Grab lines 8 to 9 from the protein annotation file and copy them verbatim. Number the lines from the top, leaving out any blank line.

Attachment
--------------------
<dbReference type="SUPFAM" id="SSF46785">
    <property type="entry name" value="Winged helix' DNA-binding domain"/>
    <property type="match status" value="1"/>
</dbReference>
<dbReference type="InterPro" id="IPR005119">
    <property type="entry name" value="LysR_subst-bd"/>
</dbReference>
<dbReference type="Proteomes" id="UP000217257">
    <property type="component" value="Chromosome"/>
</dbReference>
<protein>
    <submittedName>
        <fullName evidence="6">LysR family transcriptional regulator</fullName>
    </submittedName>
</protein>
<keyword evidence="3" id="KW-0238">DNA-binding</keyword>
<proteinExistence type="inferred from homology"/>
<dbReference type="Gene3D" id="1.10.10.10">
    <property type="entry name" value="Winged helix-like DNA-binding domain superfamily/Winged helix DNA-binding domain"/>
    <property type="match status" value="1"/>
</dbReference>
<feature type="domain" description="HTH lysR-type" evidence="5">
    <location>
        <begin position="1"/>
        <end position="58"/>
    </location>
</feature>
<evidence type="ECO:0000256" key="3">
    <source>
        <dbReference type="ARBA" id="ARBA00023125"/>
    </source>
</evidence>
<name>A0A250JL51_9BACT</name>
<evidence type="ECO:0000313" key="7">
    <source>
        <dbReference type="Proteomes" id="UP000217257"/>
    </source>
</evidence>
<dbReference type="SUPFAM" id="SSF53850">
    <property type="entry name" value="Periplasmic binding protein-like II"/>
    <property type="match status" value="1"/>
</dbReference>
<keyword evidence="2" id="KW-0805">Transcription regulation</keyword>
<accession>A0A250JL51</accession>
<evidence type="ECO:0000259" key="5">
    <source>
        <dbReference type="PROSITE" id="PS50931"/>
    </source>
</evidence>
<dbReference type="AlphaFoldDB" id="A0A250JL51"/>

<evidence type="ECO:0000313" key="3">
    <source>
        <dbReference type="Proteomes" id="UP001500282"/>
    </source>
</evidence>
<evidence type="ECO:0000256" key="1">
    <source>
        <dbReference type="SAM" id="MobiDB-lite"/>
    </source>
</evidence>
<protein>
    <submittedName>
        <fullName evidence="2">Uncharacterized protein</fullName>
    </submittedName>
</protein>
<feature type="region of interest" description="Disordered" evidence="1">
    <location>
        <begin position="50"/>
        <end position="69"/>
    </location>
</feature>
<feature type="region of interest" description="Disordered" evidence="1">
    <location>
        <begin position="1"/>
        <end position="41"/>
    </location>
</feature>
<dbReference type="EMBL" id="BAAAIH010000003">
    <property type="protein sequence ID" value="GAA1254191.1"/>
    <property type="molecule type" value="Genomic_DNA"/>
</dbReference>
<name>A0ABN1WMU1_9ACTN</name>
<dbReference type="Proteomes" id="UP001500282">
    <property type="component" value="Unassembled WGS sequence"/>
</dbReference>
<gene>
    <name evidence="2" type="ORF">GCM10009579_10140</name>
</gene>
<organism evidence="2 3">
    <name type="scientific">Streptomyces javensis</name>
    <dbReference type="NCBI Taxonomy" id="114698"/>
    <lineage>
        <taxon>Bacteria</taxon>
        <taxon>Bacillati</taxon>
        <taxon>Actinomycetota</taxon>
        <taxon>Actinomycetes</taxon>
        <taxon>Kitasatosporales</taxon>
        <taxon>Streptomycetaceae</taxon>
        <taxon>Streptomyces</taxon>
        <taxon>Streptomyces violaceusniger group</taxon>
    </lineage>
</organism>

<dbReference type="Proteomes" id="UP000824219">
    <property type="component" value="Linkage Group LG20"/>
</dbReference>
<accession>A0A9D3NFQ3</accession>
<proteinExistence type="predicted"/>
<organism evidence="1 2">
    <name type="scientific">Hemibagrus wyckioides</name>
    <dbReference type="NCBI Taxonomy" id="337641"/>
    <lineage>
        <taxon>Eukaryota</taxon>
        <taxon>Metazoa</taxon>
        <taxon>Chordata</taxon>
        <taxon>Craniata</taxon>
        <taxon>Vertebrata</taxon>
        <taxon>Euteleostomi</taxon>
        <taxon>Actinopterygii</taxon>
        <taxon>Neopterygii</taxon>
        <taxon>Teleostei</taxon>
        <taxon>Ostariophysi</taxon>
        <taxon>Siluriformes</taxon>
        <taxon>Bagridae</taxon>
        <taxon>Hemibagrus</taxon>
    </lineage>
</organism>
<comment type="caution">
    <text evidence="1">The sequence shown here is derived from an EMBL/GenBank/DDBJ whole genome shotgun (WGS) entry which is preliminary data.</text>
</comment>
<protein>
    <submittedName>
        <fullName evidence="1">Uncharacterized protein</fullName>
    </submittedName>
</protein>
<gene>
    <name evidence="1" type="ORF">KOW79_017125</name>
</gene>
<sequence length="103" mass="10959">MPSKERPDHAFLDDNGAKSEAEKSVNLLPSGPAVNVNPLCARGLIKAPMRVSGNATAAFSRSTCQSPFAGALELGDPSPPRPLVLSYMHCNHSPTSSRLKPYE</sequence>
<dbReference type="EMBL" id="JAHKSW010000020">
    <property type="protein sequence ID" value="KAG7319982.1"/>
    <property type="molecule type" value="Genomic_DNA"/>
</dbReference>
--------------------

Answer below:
<dbReference type="Proteomes" id="UP000217257">
    <property type="component" value="Chromosome"/>